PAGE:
Another source of data on Welsh speakers is the Annual Population Survey. This survey also shows an increase in the percentage of people able to speak Welsh over the last decade. The survey switched from face-to-face interviews to telephone during the pandemic and the impact of this on the statistics isn’t yet fully understood. Previous research suggests that some survey methods can result in more people reporting they are able to speak Welsh than other survey methods.
Welsh language use
The latest Welsh language use survey shows there has been little change in how often people speak Welsh.
In 2019-20, 10% of people aged three or older spoke Welsh daily and could speak more than just a few words of Welsh. This is the same percentage as in the previous Welsh Language Use Survey in 2013-15. More recent data from the National Survey for Wales for people aged 16 or older also suggests there has been little overall change in the rate of people using Welsh daily.
Children and young people are the group most likely to report they are able to speak Welsh according to both the census and surveys, with both sources suggesting around 40% of 3 to 15 year olds are able to do so. Younger people beyond the age of compulsory education are less likely to report that they speak Welsh.
The Welsh Language Use Survey provides analysis of the use of Welsh language amongst children and adults. It showed that children are most likely to use Welsh daily, likely due to regular use in schools. The percentage of 3 to 15 year olds who spoke Welsh daily was considerably higher than any other age group, with almost a quarter of them speaking Welsh daily. The percentage of 3 to 15 year olds who spoke Welsh daily is similar to the percentage of pupils who receive their education in Welsh-medium or bilingual primary, middle and secondary schools, although we do not know if they are necessarily the same children.
Children aged 3 to 15 are much more likely to have started learning to speak the language at school than those aged 65 or older (69% compared to 15%). This is probably due to the significant change in the Welsh-medium education sector over the last fifty years, with a general increase in the number of pupils learning through the medium of Welsh and in the number of Welsh-medium schools that have been opened across Wales.
The youngest age group are less likely to have at least one parent who is fluent in Welsh. 36% of children aged 3 to 15 reported this, compared to 69% for people aged 65 or older.
The Welsh language use survey 2019-20 shows that Welsh speakers who started learning to speak the language at home as young children are much more likely to speak the language daily or be fluent in Welsh compared with those who started learning to speak Welsh at school or as an adult elsewhere.
The Welsh language use survey also concluded that Welsh speakers are twice as likely to speak Welsh every day if they had at least one parent fluent in Welsh, compared to Welsh speakers who did not have a fluent parent.
Fluent Welsh speakers speak the language more often than those who are not fluent.
Historic buildings and monuments
Conditions of listed buildings in Wales have improved slightly since 2015, but fewer recently assessed monuments are in a stable condition.
Of the 30,000 listed buildings, 76% are in a stable or improving condition and 9% are considered to be at risk. In general, conditions of listed buildings have improved slightly since 2015, when 74% were in a stable or improving condition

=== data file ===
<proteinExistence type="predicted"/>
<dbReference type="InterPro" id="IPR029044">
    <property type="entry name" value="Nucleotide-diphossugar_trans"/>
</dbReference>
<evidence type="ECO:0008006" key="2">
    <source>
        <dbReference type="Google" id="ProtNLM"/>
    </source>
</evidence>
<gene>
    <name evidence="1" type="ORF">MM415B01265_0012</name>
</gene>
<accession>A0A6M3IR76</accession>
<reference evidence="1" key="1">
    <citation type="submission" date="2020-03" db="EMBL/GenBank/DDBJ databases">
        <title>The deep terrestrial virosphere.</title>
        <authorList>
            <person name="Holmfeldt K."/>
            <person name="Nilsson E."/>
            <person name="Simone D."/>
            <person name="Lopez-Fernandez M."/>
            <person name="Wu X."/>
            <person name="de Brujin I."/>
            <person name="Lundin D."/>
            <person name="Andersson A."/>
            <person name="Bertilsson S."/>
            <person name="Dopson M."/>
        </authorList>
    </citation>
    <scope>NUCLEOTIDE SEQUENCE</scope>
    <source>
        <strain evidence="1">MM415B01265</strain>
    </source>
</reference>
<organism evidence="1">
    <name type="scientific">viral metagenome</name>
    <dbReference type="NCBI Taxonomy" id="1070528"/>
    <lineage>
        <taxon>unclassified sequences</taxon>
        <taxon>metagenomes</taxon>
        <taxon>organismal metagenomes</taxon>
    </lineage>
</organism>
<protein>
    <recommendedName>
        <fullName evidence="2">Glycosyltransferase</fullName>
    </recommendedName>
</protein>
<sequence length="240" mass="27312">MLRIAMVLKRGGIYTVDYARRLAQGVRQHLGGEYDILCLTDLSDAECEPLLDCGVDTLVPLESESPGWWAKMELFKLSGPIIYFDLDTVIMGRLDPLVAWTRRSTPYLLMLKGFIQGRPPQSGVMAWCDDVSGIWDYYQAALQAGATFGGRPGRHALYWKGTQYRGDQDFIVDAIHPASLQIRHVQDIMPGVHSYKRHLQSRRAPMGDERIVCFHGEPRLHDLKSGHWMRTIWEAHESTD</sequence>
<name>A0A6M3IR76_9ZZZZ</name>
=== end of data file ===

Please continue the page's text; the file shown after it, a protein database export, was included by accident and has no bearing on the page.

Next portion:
The conditions of a sample of scheduled monuments are assessed each year. In 2021-22 condition surveys were carried out for 444 scheduled monuments, of which 50% were found to be stable or improved and 50% worsened. 16% of the monuments were considered to be at risk. Generally, monuments assessed this year were more likely to be in a worsening condition or at risk than those assessed to date.
Of the 4,200 scheduled monuments in Wales, overall 59% are assessed to be in a stable or improved condition. This is unchanged from last year, but over the longer term the figure has been gradually falling since 2016-17, when 66% were in a stable or improved condition. In line with the findings from the previous year, 41% of scheduled monuments are demonstrating deterioration, of which 15% are considered to be ‘at risk’. The main impacts are damage and decay due to weathering and stock erosion.
According to the National Survey for Wales in 2019-20, 63% of adults visited a historic place in the previous year, with castles, forts and ruins the most likely place to be visited. There has been no overall change in the share of people visiting historic places since the data was last collected in 2017-18.
Previous versions of the Wellbeing of Wales report include further analysis of:
- taking part in volunteering or in arts or sports activities
- barriers to participation in arts differences between socio-economic and population groups in arts and sports participation
- trends in the types of activities participated
- sport participation during the pandemic
- links between Welsh language and arts and culture events
The Arts Council of Wales and Sport Wales produce regular in-depth reports on arts and sports. This includes the Children’s Omnibus Survey 2019 and the School Sport Survey. Results from the latest School Sport Survey are expected later in 2022.
A range of analysis on the Welsh Language is also available from the 2011 Census and in Welsh Language Use Survey reports for 2019-20.
The following publications analysed survey data on the Welsh Language in more detail.
Arts attendance and participation
Historic buildings and monuments
Museums and archives
CyMAL: Museums, Archives and Libraries Wales